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Widescreen 28"+ Crt's, Service Menu Convergence and Geometry?

post #1 of 9
Thread Starter 
It seems like a lot of the widescreen Crt's have issues with convergence over time.
I am looking into getting one and I would like to avoid making any (possibly dangerous) mechanical adjustments to dial in convergence and or Geometry.

Does such a tv exist or are simple user and service menu convergence and geometry setup limited to rear projection Crts?
post #2 of 9
Quote:
Originally Posted by Mik James View Post

It seems like a lot of the widescreen Crt's have issues with convergence over time.
Simply rotating a CRT can affect its alignment/convergence due to the earth's magnetic field.
Quote:
I am looking into getting one and I would like to avoid making any (possibly dangerous) mechanical adjustments to dial in convergence and or Geometry.

Does such a tv exist or are simple user and service menu convergence and geometry setup limited to rear projection Crts?
Most CRT displays made post-2000 have electronic controls for alignment and convergence. The mechanical adjustments are typically only for initial setup.

Regards
post #3 of 9
It's usually easier to correct geometry issues, than to correct convergence issues. Frequently convergence can only be corrected by way of ferrite or magnetic strips along the tube, can be a real tough nut to crack just the right way. In the western world, where any CRT you find to buy will surely be second-hand, the best advice is to ask to view the unit before purchasing. If you want it for a specific purpose, be it DVD playback, Bluray, gaming or whatever, bring your equipment. The worst any seller can say is "no," and they won't likely say that either as they want to unload it. Just make sure you can take a look at it working to see how it is before buying, and you will be as reasonably safe with your new tube as you can be. And once you have a well-working tube, if you don't subject it to a lot of abuse, it should remain so for a good long while.
post #4 of 9
Thread Starter 
So how bad does convergence need to be before you need to adjust it with magnets rather than menu adjustments?

I'll probably just post some sets on here that i'm looking at buying. I really don't want anything that doesn't have menu convergence adjustment.

Is the Panasonic CT 34WX54 any good?
The higher the resolution the better. It sounds like the Sony Sfp tubes have the highest resolution but how do the other brands stack up to the 1400 lines of the top Sony's?
Edited by Mik James - 7/24/13 at 3:41pm
post #5 of 9
I really like my Panny WX50 other than I would like it to be more modern (DVI or HDMI and ATSC tuner); superb sound for a TV too with 5 speakers and an acoustical waveguide system built into the cabinet. I had comm'ed with a WX54 owner on one of these threads and he loved it. I always wondered if that higher res would really matter on a 34" TV unless one was sitting [too?] close?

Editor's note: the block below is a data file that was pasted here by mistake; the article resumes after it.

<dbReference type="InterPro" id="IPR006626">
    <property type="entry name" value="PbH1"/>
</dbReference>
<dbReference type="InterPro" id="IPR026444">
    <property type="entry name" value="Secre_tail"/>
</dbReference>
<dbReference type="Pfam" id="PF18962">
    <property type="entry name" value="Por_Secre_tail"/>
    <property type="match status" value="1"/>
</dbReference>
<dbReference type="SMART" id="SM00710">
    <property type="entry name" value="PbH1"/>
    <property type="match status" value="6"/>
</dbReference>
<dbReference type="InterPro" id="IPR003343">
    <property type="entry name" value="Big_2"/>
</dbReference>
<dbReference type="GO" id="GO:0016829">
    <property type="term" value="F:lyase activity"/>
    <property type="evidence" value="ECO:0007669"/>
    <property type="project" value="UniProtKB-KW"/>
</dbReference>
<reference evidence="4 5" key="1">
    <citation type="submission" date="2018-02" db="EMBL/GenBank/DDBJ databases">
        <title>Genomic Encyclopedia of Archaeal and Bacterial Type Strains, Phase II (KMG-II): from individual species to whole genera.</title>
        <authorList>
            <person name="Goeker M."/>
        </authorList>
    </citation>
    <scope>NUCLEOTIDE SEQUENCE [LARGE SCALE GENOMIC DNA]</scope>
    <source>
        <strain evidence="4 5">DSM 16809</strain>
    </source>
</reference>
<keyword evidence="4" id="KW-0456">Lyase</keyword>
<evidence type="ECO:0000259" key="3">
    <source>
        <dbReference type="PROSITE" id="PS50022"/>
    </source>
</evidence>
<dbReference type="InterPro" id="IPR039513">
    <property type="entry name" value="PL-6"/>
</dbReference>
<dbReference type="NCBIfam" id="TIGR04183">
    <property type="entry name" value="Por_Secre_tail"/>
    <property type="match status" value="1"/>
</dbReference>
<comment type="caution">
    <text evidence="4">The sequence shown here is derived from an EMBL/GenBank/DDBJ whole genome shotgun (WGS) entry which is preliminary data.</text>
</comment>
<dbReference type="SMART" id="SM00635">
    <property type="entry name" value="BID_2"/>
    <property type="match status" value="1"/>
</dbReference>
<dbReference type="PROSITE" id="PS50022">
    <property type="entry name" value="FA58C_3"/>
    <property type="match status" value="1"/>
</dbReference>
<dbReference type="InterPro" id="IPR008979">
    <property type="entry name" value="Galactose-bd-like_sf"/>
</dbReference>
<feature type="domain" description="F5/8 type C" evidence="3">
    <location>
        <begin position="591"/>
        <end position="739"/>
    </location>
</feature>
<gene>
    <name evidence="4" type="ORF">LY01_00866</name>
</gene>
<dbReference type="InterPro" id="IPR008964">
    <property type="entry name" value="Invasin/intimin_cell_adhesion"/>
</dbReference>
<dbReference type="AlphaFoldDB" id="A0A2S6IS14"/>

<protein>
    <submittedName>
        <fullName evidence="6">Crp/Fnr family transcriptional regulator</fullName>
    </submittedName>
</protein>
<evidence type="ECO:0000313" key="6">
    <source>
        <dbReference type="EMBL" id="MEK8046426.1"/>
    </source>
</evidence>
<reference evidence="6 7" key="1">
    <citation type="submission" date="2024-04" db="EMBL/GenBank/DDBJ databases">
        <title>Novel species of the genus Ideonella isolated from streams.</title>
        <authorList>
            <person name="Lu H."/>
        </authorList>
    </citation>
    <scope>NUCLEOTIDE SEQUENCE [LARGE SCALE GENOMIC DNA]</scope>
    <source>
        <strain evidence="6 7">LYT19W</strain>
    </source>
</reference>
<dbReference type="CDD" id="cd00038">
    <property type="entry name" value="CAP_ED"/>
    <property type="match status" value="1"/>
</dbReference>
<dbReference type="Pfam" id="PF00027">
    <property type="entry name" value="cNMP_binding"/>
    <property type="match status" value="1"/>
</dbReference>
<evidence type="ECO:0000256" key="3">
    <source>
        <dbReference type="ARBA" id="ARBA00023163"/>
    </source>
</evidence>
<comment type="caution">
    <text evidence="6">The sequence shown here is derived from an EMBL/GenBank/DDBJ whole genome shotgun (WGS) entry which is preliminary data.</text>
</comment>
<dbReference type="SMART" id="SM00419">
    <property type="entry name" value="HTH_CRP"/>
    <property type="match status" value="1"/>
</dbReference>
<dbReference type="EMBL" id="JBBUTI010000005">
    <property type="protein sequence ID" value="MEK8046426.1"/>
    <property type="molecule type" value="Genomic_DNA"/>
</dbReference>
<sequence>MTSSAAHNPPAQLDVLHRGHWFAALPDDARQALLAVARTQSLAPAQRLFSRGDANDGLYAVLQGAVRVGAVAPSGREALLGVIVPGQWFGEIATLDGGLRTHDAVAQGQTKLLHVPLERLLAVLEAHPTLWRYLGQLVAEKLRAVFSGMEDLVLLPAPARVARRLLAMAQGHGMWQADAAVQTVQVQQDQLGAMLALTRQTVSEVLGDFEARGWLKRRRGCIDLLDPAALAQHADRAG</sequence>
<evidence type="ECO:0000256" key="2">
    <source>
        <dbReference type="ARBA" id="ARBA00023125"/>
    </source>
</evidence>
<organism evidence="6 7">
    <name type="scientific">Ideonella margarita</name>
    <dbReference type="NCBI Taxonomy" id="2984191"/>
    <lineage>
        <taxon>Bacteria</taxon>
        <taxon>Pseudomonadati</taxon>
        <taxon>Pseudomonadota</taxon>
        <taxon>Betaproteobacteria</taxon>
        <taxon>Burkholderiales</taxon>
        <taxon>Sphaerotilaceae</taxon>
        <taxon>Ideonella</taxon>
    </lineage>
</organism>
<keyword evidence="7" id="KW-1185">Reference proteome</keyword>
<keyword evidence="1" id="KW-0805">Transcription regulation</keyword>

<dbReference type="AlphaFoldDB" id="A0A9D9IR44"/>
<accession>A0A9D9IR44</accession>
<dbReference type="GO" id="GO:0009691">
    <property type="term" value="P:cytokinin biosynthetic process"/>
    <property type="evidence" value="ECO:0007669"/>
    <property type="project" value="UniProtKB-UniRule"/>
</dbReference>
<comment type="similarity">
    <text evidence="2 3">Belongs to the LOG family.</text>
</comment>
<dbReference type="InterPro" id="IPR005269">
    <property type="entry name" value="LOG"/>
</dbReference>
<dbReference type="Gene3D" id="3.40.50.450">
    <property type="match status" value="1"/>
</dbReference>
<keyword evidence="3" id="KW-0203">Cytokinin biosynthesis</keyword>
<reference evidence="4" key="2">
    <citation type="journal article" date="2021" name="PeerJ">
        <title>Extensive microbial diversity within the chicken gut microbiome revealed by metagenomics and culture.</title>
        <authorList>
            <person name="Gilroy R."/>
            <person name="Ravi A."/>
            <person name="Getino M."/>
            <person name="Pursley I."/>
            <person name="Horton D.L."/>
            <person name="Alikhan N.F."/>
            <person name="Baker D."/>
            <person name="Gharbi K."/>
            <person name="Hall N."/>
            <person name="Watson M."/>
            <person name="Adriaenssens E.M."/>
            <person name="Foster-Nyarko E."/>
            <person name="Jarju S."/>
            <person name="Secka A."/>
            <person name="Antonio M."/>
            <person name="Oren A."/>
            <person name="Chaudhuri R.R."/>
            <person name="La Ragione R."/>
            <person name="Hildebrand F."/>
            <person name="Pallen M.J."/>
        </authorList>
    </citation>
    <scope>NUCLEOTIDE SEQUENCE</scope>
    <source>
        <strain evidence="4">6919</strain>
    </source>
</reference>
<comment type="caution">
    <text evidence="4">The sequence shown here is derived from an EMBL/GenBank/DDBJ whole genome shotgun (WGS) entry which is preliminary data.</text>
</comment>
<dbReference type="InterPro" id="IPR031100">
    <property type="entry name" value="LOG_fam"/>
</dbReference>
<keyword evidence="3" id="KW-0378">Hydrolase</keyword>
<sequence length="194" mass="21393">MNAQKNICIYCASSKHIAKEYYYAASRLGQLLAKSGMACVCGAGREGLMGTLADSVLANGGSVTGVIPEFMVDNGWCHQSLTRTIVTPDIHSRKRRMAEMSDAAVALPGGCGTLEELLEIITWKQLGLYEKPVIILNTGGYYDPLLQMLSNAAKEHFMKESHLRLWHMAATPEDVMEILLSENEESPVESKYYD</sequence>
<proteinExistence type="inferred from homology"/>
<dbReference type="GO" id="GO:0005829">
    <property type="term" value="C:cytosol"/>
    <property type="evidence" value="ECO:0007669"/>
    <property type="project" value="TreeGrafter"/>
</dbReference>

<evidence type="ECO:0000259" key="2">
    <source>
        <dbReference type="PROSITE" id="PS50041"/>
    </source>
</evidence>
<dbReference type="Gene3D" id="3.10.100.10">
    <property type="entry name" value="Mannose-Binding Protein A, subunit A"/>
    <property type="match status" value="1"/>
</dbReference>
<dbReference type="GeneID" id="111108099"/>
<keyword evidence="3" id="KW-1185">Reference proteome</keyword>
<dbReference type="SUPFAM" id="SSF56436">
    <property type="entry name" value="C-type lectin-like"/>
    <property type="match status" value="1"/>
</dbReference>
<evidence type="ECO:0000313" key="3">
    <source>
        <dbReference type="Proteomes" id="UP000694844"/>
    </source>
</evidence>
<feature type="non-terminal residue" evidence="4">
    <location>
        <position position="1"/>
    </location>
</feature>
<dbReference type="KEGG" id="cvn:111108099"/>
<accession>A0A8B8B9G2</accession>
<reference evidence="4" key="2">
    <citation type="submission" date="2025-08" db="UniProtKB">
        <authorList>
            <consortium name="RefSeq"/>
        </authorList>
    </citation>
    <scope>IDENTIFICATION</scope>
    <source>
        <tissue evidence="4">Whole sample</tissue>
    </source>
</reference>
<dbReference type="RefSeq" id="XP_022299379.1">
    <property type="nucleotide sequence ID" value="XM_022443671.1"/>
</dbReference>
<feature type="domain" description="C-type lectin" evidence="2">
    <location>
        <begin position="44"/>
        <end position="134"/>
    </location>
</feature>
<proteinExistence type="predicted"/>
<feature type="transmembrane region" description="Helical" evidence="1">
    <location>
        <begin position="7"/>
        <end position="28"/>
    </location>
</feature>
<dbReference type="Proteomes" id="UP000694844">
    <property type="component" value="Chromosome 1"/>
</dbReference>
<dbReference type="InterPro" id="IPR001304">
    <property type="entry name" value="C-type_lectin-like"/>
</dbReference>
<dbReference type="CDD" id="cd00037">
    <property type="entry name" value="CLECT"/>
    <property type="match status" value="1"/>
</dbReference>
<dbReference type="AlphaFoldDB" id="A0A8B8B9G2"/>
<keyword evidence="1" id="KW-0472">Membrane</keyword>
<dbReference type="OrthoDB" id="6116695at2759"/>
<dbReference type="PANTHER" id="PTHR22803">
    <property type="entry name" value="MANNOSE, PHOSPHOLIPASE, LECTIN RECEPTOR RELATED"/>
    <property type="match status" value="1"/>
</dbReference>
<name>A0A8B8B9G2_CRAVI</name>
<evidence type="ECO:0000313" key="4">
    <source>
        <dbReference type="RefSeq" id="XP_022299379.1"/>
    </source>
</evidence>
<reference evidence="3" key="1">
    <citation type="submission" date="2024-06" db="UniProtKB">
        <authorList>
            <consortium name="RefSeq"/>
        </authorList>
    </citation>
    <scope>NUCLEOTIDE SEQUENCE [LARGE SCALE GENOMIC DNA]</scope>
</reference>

post #6 of 9
Love my CT-34WX54, yes indeed. Given to me for free by a nice gentleman on craigslist. That was, what, 2 or 3 years ago now? Still going strong.

I watch it more than any other TV in the house, and I have a 46" Sony LCD and 50" Samsung plasma available. Now, being in the bedroom is probably the main reason for that, but still, if it looked like crap I would move one of the other sets in there. It does have some curvature when watching 2.35 : 1 movies, but unless I'm focusing on it I don't really notice it.

I'm sure if I knew how to adjust it properly it would look even better, but I'm happy.

I have two more free craigslist HD CRT sets waiting in the wings; I figure I won't be buying any televisions for decades. smile.gif

Oh yes, and Floydage is dead-on regarding the sound. My CRT Panny will kick the living snot out of any flat panel TV in that regard.
post #7 of 9
Deja vu it was you 'Loaf! It's all coming back to me now.

I wonder how those Sony 960 and the like stack up against the Pannys for sound as I've never heard one.
post #8 of 9
Quote:
Originally Posted by Mik James View Post

So how bad does convergence need to be before you need to adjust it with magnets rather than menu adjustments?
Rather than guess, I look a look at the Sony service manual for my XBR910.
The adjustments in blue are performed using the service menu

"The following adjustments should be made when a complete realignment is required or a new picture tube is installed.
. BEAM LANDING
. V-PIN AND V-CEN ADJUSTMENT
. . VERTICAL AND HORIZONTAL STATIC CONVERGENCE
. . OPERATION OF BMC (HEXAPOLE) MAGNET
. . TLH PLATE ADJUSTMENT
. . DYNAMIC CONVERGENCE ADJUSTMENTS (Only H-component can be corrected, for vertical component use permalloy to compensate)
. SCREEN-CORNER CONVERGENCE
. FOCUS ADJUSTMENT
. SCREEN (G2)
. PICTURE QUALITY ADJUSTMENTS
. WHITE BALANCE (CRT) AND SUB-BRIGHT ADJUSTMENT
. H RASTER CENTER ADJUSTMENT
. PICTURE DISTORTION ADJUSTMENTS"

The key item is that only horizontal convergence can be adjusted through the service menu (on these Sonys).
A vertical correction would have to be done using magnets.
I would expect a "calibration" to go through all of these adjustment steps.

I find it interesting that convergence is adjusted before distortion (i.e. geometry). On front projectors mechanical and static & dynamic electrical adjustments for geometry (aka alignment) are done first on the green CRT, then the red and blue are converged.

Regards
Edited by blue_z - 7/25/13 at 6:24pm
post #9 of 9
Thread Starter 
Well, I'll probably pick up a Sony or Panasonic.
Sounds like Sony wins for available adjustments and other brands like Panasonic, Samsung, Toshiba, Philips etc only have geometry adjustments?
Any other traits of the various brands I should know about?
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